NEW YORK – He's argumentative, he's reckless, and he's fallen asleep on the job - literally. But "The Apprentice" (search) contestant Sam Solovey (search) has squeaked by to survive the first two episodes of the hit show without getting the ax.
Water coolers are also abuzz about the outspoken Omarosa Manigault-Stallworth (search), who's been bickering with her teammates.
The two contestants have emerged from the first two episodes as the series' breakout stars - as well as its biggest troublemakers.
On the show, 16 contestants (two teams of eight men and eight women) are vying for a $250,000 "dream job" working for Trump.
Each week, the teams are put through a series of business challenges - and at the end of each episode, Trump "fires" one contestant from the losing team.
"In many respects, you've been a disaster, Sam," said Trump - before letting him off the hook and firing someone else instead.
In the show's first episode, when given the task of selling the most cups of lemonade in a day, Solovey, 27, wasted a precious half-hour trying unsuccessfully to charge someone $1,000 for a cup.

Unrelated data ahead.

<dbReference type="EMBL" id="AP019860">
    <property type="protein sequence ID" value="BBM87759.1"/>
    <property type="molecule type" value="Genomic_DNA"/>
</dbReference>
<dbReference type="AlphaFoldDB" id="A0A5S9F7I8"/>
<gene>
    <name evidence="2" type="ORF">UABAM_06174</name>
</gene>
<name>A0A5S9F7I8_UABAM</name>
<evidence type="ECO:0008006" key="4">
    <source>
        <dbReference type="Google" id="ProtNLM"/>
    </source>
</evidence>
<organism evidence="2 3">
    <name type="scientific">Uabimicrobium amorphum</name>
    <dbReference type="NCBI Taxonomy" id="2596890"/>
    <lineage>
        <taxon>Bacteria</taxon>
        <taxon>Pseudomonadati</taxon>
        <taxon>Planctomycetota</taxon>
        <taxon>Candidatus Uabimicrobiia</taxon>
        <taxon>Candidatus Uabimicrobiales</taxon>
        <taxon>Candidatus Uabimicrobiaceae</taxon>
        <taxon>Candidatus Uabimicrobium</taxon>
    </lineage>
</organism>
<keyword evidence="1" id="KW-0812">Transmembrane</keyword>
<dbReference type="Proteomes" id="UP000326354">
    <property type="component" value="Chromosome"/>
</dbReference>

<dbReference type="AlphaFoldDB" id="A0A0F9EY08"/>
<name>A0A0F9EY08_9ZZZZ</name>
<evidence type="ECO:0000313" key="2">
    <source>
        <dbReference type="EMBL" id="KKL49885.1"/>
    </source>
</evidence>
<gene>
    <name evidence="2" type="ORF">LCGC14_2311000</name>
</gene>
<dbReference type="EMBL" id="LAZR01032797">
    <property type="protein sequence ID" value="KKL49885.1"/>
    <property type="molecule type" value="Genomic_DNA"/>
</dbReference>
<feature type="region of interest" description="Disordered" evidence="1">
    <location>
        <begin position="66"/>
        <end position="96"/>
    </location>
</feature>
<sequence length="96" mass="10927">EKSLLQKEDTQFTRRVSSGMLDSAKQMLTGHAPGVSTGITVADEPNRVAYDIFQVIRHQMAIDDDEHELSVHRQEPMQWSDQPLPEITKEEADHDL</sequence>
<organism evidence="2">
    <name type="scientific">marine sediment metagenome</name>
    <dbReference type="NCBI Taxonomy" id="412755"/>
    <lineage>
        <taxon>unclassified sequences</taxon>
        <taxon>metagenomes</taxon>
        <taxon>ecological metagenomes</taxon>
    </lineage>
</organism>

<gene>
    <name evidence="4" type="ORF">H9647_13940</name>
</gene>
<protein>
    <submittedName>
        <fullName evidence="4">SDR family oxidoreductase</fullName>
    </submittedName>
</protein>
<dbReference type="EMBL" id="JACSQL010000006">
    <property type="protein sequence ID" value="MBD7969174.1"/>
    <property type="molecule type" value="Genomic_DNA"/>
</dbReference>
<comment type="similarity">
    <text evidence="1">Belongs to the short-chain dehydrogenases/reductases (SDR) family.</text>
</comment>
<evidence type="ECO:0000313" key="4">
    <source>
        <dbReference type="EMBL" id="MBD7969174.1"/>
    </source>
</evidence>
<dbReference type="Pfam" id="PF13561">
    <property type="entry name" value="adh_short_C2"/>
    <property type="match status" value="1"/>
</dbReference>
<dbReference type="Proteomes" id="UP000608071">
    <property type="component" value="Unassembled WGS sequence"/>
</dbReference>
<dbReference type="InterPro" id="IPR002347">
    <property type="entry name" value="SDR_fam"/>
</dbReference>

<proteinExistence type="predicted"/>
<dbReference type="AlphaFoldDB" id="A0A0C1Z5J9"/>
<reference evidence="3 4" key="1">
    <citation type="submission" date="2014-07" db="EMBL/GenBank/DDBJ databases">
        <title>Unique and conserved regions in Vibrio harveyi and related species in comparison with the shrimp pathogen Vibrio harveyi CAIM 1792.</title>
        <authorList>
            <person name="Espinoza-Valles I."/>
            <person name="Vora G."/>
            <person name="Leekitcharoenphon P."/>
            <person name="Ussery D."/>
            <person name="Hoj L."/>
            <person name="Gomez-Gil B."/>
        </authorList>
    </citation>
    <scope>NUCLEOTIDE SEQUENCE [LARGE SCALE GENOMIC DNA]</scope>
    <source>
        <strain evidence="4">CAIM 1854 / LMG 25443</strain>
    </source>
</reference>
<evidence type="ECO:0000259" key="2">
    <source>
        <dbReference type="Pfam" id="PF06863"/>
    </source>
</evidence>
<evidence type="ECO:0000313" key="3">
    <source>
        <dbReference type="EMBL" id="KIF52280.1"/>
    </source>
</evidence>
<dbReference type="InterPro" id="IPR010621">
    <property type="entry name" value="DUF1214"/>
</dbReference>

And last week, he fell asleep on the floor of an office while the others worked.
"Ninety-five of the viewers think I'm an uncontrollable jackass," Solovey said in an e-mail to The Post yesterday. "To the other five percent I look like a creative thinker who grows increasingly frustrated by my team's simplistic approach. And at the end of the day, the five percent who understand me will be my friends, business partners and future customers."
His unassailable self-confidence not only has viewers cringing, but has alienated the rest of his teammates.
"Many of my teammates are, in a professional sense, mediocre neophytes and decided they could save themselves by ganging up on me," he said. "They were uncomfortable and unfamiliar with my style and approach, and decided early on that because I was different, I must be crazy.
"If they had even given a little support to my ideas, we would have won the first two tasks."
"I think Trump sees something in Sam and is rooting for him," Lori Levin, Solovey's girlfriend of five years, told The Post.
"The public is getting to see only one piece of his personality and not the whole picture," said Levin, who teaches fifth grade in Chevy Chase, Md.
"But what the public is getting to see is one of the reasons why I'm with Sam and why I love him."